Dr. Trevor Ferguson, MBBS, DM, MSc, PhD, DLSHTM, FACP, FRCPDirector, Epidemiology Research Unit
Trevor Ferguson is a Professor of Epidemiology and Internal Medicine and Director of the Epidemiology Research Unit (ERU) at CAIHR. He is also Honorary Consultant in General Internal Medicine at the UHWI. Prof. Ferguson pursued his undergraduate medical degree at the University of the West Indies (UWI), and was awarded the Bachelor of Medicine, Bachelor of Surgery (MBBS) degree in 1995. He later completed specialist training, leading to a Doctor of Medicine (DM) degree in Internal Medicine, at the same institution. Prof. Ferguson then went on to obtain a Master of Science (MSc) degree in Epidemiology from the London School of Hygiene and Tropical Medicine, through the University of London External Programme and later completed the Doctor of Philosophy (PhD) in Epidemiology at UWI. He was elected to Fellowship in the American College of Physicians in 2011 and in the Royal College of Physicians of Edinburgh in 2019.
Prof Ferguson joined the staff at CAIHR (then TMRI) in 2004. He has served as principal investigator or co-investigator for several research projects in the field of cardiovascular disease epidemiology and diabetes and has received research grants from local, regional, and international funding agencies. Prof Ferguson has presented at several scientific meetings regionally and internationally and he has authored or co-authored over 80 peer-reviewed publications in scientific journals.
Since 2016, Prof Ferguson has been appointed as a Bernard Lown Scholar in Cardiovascular Health at the Department of Global Health and Population of the Harvard T.H. Chan School of Public Health. The Lown Scholars Program was established in honour of Dr. Bernard Lown, a world-renowned cardiologist and activist, whose career has advanced public health globally. The Program is designed to create an international cadre of talented health professionals who will use public health tools and strategies to prevent cardiovascular diseases and promote cardiovascular health in developing countries. The Lown Scholars Program supported Prof Ferguson’s project, “Cardiovascular health in urban poor and middle income communities in Jamaica: Impact of psychological stress, social networks, and social support.” Prof Ferguson now serves as mentor for two Lown Scholars from the Caribbean.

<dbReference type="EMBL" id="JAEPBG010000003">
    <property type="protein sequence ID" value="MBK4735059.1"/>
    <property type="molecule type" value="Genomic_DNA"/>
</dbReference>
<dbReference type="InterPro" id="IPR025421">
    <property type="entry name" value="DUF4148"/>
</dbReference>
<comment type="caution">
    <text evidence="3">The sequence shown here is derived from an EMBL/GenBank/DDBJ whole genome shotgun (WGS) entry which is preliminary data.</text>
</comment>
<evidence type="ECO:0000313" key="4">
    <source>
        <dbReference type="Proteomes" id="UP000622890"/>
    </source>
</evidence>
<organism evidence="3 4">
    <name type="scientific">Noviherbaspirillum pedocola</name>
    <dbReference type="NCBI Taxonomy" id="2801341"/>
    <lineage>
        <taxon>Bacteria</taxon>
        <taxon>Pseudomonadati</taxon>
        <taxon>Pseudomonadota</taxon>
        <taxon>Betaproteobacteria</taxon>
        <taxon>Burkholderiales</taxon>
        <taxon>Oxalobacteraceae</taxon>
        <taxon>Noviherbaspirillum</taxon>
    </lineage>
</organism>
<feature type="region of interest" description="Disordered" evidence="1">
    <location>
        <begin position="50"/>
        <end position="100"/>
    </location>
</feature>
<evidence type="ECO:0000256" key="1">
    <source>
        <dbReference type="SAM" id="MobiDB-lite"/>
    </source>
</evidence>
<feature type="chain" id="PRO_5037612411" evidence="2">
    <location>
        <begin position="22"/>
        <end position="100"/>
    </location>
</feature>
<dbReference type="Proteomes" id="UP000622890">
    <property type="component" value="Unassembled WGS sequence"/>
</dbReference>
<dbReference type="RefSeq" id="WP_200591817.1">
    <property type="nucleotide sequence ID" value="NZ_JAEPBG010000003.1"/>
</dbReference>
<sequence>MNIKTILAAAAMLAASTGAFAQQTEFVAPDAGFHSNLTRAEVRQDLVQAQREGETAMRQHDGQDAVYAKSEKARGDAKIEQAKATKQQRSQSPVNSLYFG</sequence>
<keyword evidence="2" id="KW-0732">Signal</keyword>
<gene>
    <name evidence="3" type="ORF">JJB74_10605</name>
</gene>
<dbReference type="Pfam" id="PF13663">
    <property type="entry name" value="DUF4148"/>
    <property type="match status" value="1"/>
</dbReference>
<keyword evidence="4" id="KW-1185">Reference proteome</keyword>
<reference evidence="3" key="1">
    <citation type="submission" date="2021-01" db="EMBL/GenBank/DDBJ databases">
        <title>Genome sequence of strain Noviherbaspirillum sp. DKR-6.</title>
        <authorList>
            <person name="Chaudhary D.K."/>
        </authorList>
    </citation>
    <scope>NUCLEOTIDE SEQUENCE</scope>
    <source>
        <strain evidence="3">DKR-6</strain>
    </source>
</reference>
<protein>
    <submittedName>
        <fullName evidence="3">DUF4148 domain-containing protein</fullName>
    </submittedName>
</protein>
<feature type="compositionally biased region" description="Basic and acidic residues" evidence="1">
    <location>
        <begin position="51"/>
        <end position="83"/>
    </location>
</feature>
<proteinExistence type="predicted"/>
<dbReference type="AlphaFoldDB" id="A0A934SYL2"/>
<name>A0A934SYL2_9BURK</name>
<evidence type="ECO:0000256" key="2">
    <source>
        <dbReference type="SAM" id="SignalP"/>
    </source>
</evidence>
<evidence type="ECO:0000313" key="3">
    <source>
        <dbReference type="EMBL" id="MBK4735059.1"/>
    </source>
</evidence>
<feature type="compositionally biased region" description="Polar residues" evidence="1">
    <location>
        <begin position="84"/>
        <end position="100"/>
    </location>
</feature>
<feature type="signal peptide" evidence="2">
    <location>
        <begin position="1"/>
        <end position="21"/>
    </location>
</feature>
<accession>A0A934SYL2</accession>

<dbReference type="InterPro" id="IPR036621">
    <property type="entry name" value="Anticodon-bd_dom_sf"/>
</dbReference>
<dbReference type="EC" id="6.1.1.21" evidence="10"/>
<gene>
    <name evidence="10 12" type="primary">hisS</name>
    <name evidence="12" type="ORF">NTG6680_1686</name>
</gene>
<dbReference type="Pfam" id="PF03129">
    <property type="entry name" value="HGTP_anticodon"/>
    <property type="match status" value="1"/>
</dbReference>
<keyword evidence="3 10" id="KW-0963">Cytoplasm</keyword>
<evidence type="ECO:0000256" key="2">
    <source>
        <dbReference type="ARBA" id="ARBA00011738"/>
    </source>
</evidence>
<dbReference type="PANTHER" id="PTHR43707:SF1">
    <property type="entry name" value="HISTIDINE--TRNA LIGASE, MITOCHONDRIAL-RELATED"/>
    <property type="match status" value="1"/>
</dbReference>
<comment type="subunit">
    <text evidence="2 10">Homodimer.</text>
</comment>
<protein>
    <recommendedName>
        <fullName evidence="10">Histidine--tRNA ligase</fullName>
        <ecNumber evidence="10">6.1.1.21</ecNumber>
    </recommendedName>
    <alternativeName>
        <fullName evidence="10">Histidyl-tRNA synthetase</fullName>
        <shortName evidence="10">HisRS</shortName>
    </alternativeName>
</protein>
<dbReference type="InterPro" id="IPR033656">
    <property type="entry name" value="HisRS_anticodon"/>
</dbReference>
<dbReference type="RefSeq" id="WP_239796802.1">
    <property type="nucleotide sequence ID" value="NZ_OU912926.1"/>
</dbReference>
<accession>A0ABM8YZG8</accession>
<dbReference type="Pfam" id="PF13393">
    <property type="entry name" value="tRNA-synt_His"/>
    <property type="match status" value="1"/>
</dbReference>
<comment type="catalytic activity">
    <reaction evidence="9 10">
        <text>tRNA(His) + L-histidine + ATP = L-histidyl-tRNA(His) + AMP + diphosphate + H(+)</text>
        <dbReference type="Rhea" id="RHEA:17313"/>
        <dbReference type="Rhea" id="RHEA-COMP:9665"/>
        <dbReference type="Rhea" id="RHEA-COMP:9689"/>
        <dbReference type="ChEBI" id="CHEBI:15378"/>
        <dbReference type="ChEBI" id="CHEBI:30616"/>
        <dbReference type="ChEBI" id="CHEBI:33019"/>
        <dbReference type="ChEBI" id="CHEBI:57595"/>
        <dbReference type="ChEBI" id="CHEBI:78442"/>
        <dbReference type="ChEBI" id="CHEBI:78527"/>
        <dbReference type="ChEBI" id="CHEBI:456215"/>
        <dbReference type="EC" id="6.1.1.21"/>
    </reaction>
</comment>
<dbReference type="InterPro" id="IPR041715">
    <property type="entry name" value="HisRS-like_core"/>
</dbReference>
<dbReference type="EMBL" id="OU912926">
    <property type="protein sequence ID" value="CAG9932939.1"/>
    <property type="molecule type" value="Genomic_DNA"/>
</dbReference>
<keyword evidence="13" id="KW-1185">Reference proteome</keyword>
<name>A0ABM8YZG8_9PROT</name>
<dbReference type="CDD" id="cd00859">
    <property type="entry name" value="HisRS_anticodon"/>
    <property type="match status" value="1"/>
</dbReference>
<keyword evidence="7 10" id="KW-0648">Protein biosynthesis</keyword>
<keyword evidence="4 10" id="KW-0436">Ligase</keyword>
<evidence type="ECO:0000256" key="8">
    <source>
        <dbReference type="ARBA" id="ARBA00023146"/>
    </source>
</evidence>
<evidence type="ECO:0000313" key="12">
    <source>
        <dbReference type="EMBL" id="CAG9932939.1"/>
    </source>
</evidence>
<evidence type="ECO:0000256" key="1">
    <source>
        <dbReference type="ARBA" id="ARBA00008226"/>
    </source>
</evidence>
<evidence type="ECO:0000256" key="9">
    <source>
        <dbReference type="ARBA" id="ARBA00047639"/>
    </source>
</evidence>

Research & Teaching Interests
Cardiovascular disease epidemiology and diabetes with a particular interest in etiology of hypertension and risk factors for cardiovascular disease.
Diabetes epidemiology, particularly diabetic foot complications and macrovascular complications of diabetes.
Developmental origins of health and disease, particularly developmental origins of hypertension.
Social determinants of health, including the impact of poverty and neighborhood factors on health outcomes.
Programme Coordinator for the MSc Epidemiology Programme
Course Coordinator for Research Paper in Postgraduate Diploma in Health Research and Epidemiology
Lecturer in Master of Science Nutrition and Master of Public Health Program
Ferguson TS, Younger-Coleman NOM, Mullings J, Francis D, Greene L-G, Lyew-Ayee P, et al. Neighbourhood socioeconomic characteristics and blood pressure among Jamaican youth: a pooled analysis of data from observational studies. PeerJ. 2020;8:e10058. https://doi.org/10.7717/peerj.10058
Ferguson TS, Younger-Coleman NOM, Tulloch-Reid MK, Bennett NR, Rousseau AE, Knight-Madden JM, et al. Factors associated with elevated blood pressure or hypertension in Afro-Caribbean youth: a cross-sectional study. PeerJ. 2018;6:e4385. https://peerj.com/articles/4385/
Ferguson TS, Younger-Coleman NOM, Tulloch-Reid MK, Hambleton IR, Francis DK, Bennett NR, et al. Educational Health Disparities in Cardiovascular Disease Risk Factors: Findings from Jamaica Health and Lifestyle Survey 2007-2008. Frontiers in cardiovascular medicine. 2017;4:28. https://www.frontiersin.org/articles/10.3389/fcvm.2017.00028/full
Ferguson TS, Younger-Coleman NO, Tulloch-Reid MK, Knight-Madden JM, Bennett NR, Samms-Vaughan M, et al. Birth weight and maternal socioeconomic circumstances were inversely related to systolic blood pressure among Afro-Caribbean young adults. Journal of clinical epidemiology. 2015;68(9):1002-9. https://www.jclinepi.com/article/S0895-4356(15)00064-5/abstract
Ferguson TS, Tulloch-Reid MK, Younger NO-M, Wright-Pascoe RA, Boyne MS, McFarlane SR, et al. Diabetic Foot Complications among Patients Attending a Specialist Diabetes Clinic in Jamaica: Prevalence and Associated Factors. West Indian Medical Journal. 2013;62(3):216-23. https://www.mona.uwi.edu/fms/wimj/article/519